In the criminal justice system for the United States, there are a lot of terminologies that can be incredibly confusing, especially when it comes to terms that sound like they would mean nearly the same thing. The example that we’ll be taking a look at today is arrest records and criminal records. These two concepts may seem frighteningly close to the uninitiated, but they are actually two entirely separate concepts that mean utterly different things and refer to totally different records.
What are Arrest Records?
When our government does just about anything, they take records of it. Not all of these records are available to the general public. There are likely types of records that are only known by people with the highest levels of clearance. Arrest records are no exception to the meticulous record-keeping that is done by the United States government.
Arrest records are a record of any time someone has been arrested for any reason. Let’s say, for instance, that you had a powdered donut while you were driving to work, and you got the powder on your nose, in the most suspicious possible spot, then you got pulled over for speeding. The police then took you in because they believed you were using cocaine while you were driving.
You’d get a ride in the back of a police car. They’d take you to the station and get your picture, and put you in a holding cell. Once the police realized that you weren’t doing anything illegal, you’d be released. This interaction would appear on your arrest record because you were arrested, but it’s unlikely anything else would come of it because you were a law-abiding citizen.
Of course, police and the public could look into your records and see that you were arrested, but you weren’t charged with anything, so there’s little chance that it would impact your life in any meaningful way.
What is a Criminal Record?
Criminal records are a little different than arrest records. One of the biggest differences is that every time something is added to your criminal record, it was previously added to your arrest record. That is because you need to be convicted of something for it to be added to your criminal record, but you do not need to be convicted of anything for it to be added to your arrest record.
To reuse the previous example, let’s say you were driving to work, and you were actually doing cocaine while you were driving. Things would look very similar to the last example at first. The police would arrest you and bring you to the police station to be processed. That means you’d get your picture taken, strip-searched, and put into a jumpsuit.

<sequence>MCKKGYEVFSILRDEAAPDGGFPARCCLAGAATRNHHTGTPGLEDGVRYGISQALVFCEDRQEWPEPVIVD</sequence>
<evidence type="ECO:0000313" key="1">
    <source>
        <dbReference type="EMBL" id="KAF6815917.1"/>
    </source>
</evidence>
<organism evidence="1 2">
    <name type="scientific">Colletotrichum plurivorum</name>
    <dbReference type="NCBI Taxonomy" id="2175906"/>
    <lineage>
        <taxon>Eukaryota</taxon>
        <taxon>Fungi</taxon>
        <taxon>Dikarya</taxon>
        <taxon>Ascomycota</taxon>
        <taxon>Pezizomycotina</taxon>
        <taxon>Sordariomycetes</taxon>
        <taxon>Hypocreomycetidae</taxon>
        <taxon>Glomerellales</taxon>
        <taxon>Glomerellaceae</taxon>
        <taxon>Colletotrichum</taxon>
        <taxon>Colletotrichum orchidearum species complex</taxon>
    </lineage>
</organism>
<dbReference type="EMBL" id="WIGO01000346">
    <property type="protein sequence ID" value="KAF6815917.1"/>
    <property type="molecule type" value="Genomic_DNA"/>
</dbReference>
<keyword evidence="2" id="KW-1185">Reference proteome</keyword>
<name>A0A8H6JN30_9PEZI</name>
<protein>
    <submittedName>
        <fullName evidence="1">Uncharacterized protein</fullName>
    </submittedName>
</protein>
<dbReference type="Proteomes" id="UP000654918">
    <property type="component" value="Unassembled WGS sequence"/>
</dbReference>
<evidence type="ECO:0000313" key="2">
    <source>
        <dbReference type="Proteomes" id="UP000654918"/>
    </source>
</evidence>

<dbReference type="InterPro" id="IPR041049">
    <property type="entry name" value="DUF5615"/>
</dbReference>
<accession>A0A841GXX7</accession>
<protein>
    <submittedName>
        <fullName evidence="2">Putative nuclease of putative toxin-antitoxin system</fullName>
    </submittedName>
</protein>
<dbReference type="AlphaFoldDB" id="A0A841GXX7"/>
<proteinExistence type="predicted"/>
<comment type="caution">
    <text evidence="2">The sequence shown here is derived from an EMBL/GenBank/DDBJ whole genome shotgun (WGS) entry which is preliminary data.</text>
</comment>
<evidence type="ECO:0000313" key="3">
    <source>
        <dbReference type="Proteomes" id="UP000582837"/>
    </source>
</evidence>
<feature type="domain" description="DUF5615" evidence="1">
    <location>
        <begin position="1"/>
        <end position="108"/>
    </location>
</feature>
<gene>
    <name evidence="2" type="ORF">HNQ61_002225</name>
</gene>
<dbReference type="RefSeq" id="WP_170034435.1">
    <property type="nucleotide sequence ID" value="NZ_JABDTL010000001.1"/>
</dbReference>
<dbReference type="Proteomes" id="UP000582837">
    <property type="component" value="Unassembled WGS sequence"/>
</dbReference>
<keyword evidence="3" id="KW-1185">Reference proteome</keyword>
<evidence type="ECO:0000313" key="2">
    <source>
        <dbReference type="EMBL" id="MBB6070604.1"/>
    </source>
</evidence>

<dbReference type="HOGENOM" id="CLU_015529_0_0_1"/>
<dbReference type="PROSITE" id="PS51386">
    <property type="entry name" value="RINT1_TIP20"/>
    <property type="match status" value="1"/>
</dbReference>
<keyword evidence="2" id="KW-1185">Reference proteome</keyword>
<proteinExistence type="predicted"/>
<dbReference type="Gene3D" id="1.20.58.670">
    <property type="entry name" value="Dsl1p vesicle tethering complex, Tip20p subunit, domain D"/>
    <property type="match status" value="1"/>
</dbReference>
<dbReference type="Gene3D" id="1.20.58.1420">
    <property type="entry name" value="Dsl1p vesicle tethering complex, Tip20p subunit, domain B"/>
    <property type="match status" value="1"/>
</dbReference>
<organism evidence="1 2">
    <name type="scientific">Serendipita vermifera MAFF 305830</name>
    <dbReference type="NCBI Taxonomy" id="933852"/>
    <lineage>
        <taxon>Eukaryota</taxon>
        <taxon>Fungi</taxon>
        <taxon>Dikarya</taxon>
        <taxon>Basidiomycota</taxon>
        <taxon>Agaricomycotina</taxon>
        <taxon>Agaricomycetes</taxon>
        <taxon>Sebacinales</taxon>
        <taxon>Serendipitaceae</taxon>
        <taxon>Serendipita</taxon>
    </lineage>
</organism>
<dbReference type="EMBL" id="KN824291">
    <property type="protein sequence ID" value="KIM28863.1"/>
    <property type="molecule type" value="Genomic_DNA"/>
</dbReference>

The difference in your experience would come from the moment that the police actually discovered an illegal substance on your person. Once that happens, they have a case against you, and you’ll be brought to court and stand before a judge. If you had a lot of cocaine on you, it’s unlikely that even the best attorney would be able to save you from the prosecutor.
Once you were convicted, this would be logged into your criminal record. This could impact your life in a very negative way. In this example, you’d be looking at a felony charge and a good deal of prison time. That’s years of your life you’ll never get back, jobs becoming more difficult to find, and some rights guaranteed by the constitution never being returned to you.
Why is the Difference Important?
There are a lot of little things in this world, and sometimes the difference between Thing A and Thing B is inconsequential. In other cases, the difference between the two makes a world of difference. When it comes to the difference between arrest records and criminal records, the difference is of paramount importance. The reason being is very simple: the reason why either was recorded is entirely different.
Someone can be arrested for any number of reasons without ever doing anything wrong. In some places, the police are allowed to hold someone for up to 72 hours without any evidence of a crime being committed. On the other hand, someone can not be charged with a crime unless it can be proven beyond a reasonable doubt that the crime was committed.
There’s also the fact that an arrest record isn’t very likely to impact your life in any real, meaningful way. A criminal record is something that will follow you for the rest of your life and can result in a lot of things being more difficult. Depending on the state and the charge, a criminal record can bar someone from voting in any election.